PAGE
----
Devika takes us to Islamnagar, on the outskirts of Bhopal. It is steeped in history. Today, Islamnagar is a relic rampart of what used to be the official headquarters of Dost Muhammad Khan (founder of Bhopal’s princely state). Prior to the siege, it was the abode of a Rajput chieftain. From Jagdishpur it was converted to present day Islamnagar. Here’s a report.
My genuine intention was to lose the soggy shoddy look and start to loosen out the stressed nerves; it was time to take a ride! So grabbing the first opportune moment on a beautiful Sunday, feeling reminiscent of how and what the older section of Bhopal was like, this trip to Islamnagar came by.
Bhopal, the capital city of Madhya Pradesh, is one that might boast of the old and new in a complete smooth amalgamation. It’s in the charm of the city. A glorious past to boast of; it is an admixture of the resplendent romantic and the progressive present. Bhopal’s rich history has many interesting twists n turns in its lanes and by-lanes. Stories date back to the rule of Kings and Queens, followed by Nawabs and their proud, graceful yet strong Begums. It’s a boon to the people of this laid back city. One doesn’t have to go far out to be in the lap of nature or historical ramparts – dotting its outskirts.
Islamnagar is one such destination. A stone’s throw away from the city, Islamnagar is a relic rampart of what used to be the official headquarters of Dost Muhammad Khan (founder of Bhopal’s princely state). Prior to the siege, it was the abode of a Rajput chieftain. From Jagdishpur it was converted to present day Islamnagar. Dost Mohammed Khan occupied and renamed it in the early 18th century. The road that goes from Karond crossroad took us past slushy green mango orchards and a cowshed, wistfully reminding us of our agrarian background.
Strewn across were the ruins from the glorious rules of great Nawabs. Who were not only just there to rule but had a grand aura about themselves. It was just after a sudden unexpected downpour, with he cumulous still hanging about, Islamnagar looked charmingly mysterious. As I drove towards the destination it was surprising to see the scattered ruins eautifully cropping up amidst swaying lush wheat fields.
Approaching the outer circle of its remains one could sense its grandeur and importance in the lives of our erstwhile rulers of Bhopal Princely State. Many a Begum and members of the royal family were born here. The tiny gallery, which exists here, still has a few portraits adorning its walls.
It’s a wonderful neat mix of the Rajput and the Malwa- Mughal architecture. Divided in two sections named Chaman Mahal and the Rani Mahal, this tiny palace is surrounded by gardens and fountains. The red sand stone carved floral motifs are as petite as the palace itself. As one strolls around the palace, it’s easy to imagine the languid pace of life. The princes and princesses, their resounding laughter, whispers of the escapades and the gorgeous seasons spent in luxurious leisure. Chaman Mahal has an ambience most languid with boulevards and hamam (Turkish-Bath) as a part of it.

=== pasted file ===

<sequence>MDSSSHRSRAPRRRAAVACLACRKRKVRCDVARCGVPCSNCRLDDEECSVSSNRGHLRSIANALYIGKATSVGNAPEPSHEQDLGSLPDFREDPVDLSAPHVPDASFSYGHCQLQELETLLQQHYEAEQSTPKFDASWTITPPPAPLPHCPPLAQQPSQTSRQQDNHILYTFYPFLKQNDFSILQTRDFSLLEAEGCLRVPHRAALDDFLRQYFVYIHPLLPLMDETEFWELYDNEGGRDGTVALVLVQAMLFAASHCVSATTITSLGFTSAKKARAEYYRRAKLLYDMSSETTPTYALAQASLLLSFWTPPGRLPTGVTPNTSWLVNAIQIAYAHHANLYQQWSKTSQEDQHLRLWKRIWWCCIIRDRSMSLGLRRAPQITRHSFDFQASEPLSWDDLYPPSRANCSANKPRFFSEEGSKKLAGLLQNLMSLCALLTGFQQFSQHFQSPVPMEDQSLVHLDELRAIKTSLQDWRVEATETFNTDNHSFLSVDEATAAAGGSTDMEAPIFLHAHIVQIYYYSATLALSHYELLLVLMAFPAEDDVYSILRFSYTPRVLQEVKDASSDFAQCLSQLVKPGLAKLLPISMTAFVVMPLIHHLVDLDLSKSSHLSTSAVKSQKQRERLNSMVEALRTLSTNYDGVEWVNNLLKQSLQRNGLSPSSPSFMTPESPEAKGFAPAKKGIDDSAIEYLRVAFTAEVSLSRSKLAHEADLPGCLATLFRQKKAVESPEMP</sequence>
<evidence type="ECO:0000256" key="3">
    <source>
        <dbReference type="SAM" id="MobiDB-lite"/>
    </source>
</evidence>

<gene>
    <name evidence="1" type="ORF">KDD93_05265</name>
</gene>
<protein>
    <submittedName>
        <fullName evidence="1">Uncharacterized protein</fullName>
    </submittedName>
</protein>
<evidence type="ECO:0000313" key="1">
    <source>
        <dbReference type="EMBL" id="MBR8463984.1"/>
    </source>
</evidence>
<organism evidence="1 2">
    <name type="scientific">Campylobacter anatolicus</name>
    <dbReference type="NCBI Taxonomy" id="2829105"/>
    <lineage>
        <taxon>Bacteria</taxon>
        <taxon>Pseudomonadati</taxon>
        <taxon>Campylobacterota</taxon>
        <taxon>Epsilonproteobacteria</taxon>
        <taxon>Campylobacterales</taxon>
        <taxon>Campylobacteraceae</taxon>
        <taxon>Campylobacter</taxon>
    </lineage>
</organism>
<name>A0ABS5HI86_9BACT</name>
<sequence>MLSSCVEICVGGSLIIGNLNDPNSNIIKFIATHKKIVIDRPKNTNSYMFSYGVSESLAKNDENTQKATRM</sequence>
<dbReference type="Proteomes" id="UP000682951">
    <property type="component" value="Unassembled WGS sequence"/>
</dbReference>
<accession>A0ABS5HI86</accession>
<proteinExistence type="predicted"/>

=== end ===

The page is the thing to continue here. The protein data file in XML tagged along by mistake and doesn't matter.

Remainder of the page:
As the evening light fell on the garden, I could almost sense the presence of what a sight it must have been to be romanced in these walkways! The shadows from the garden and the red sandstone lit up as the clouds played on the Mughal styled gardens. These images of our majestic past are so austere and at the same time so serene; it seemed almost surreal.
The way to Islamnagar is as interesting as the palace. The infamous Union Carbide factory stands aloof and crumbling. Surrounded by the populace, it stands almost indifferent, while the struggle still goes on. This destination is for the easy going heart with romance as its desire. Easy to access within 13 km from the city on the Bhopal-Berasia Road, Islamnagar does full justice to a day to chill.
By road: 13km from the main city of Bhopal and approximately 200 km from Indore. Islamnagar can easily fit in the itinerary of those passing by Bhopal (for it can be accessed through Ayodhya by pass as well) while going to Sanchi or Vidisha.
By flight: Well connected to Raja Bhoj International airport by all the states. Taxis and MP tourism buses are available for the tourists.
• Go with pots and pans if you are a hard core picnicker. For a little sum to the caretakers one can get the lawn cleaned and wind up before one leaves the spot.
• The cafeteria is just a name still to be revived by the M.P. Tourism.
• While going or coming back from Islamnagar one can check the Agricultural research institutes and get wonderful varieties of guavas.
• Those coming back to Bhopal, the road hits Hamidia road and it’s a must to stop over at Manohar Sweets for the most yummy sweetmeats and Chole Bhaturas.
Pix and Text by Author
Devika is a freelance writer and a hobbyist- travel photojournalist. She is a die hard foodie, who loves driving to destinations given a choice! She often delves into poetry. Presently she is based in Bhopal, Madhya Pradesh.
whenever the urge to become a vagabond strikes hard!